In His All Holiness understanding of the matter: "for St. Paul, Church unity is not merely an internal matter of the Church. If he insists so strongly on maintaining unity, it is because Church unity is inextricably linked with the unity of all humanity. The Church does not exist for itself but for all humankind and, still more broadly, for the whole of creation." (¶ 7)
He continues by tracing out the Christological foundations of the Church's anthropological and soteriological vocation:
Thinking of the exchange of essays on the American Orthodox Institute blog, it is noteworthy that in the view of his All Holiness this evangelical mission is "the supreme obligation of the Church" must be fulfilled "with love, humility and respect for the cultural particularity of each person. Further, "the message and overall word of Orthodoxy cannot be aggressive, as it often unfortunately is; for this is of no benefit at all. Rather, it must be dialectical, dialogical and reconciliatory. We must first understand other people and discern their deeper concerns; for, even behind disbelief, there lies concealed the search for the true God." (¶ 7)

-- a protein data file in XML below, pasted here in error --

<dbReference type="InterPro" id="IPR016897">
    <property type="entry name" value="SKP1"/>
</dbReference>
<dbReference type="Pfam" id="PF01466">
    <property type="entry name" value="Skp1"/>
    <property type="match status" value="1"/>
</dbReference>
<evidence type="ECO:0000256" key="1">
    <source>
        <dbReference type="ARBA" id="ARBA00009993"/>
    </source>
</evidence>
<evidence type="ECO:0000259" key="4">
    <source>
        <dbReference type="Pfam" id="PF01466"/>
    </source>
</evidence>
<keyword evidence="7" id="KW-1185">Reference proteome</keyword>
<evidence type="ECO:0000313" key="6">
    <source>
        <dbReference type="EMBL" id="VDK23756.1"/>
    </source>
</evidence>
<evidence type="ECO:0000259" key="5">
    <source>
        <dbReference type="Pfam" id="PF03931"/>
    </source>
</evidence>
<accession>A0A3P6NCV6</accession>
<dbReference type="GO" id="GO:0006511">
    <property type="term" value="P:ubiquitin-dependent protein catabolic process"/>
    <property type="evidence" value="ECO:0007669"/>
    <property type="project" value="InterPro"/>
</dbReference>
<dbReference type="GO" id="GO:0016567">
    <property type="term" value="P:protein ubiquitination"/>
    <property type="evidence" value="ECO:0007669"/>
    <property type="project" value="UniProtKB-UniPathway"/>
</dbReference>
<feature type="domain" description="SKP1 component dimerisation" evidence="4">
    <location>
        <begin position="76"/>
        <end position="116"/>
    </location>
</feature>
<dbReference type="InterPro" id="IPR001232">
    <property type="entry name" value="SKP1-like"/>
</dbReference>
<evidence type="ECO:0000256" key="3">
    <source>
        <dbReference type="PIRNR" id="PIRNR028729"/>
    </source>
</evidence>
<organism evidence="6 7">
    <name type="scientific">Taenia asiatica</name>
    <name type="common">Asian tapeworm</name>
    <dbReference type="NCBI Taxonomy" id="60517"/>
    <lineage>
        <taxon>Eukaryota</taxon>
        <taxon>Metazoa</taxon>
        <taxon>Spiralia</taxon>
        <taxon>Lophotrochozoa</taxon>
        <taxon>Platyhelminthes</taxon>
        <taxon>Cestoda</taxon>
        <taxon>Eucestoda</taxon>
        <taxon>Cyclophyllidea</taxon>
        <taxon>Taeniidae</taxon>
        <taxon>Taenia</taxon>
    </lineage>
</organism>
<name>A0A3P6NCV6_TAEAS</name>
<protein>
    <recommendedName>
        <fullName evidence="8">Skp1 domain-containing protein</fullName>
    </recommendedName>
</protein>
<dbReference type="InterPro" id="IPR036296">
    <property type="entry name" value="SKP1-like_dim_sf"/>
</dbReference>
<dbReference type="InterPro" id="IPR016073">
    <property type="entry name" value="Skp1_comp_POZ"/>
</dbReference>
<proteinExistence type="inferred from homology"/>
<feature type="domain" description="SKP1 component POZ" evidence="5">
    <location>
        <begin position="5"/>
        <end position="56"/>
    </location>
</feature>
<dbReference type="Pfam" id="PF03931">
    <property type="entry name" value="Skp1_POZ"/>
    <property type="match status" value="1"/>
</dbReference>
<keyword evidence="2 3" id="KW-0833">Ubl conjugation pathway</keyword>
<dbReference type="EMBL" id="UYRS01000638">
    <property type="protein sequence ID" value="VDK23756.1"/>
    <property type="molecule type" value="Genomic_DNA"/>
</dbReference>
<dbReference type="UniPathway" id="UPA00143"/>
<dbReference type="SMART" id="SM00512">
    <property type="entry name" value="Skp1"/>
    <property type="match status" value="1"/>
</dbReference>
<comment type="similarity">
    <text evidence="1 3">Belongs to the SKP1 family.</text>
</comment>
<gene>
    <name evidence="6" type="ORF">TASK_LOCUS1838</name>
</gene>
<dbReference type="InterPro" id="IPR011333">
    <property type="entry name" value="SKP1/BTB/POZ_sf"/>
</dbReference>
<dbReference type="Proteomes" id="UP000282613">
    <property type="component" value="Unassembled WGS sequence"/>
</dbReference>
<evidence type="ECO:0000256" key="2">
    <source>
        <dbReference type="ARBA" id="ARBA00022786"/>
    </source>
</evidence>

Called as we are to be "the role peacemaker within a world torn by conflicts," the Church (again guided by the bishops as the guardians and sustainers of the bonds of charity in the Church)
In my next post, I want to look with you at the broader implications of the dialectical, dialogical and reconciliatory character of the Church's evangelistic mission.
As always, your thoughts, comments and questions are not only welcome, but actively sought.
+Fr Gregory Print this post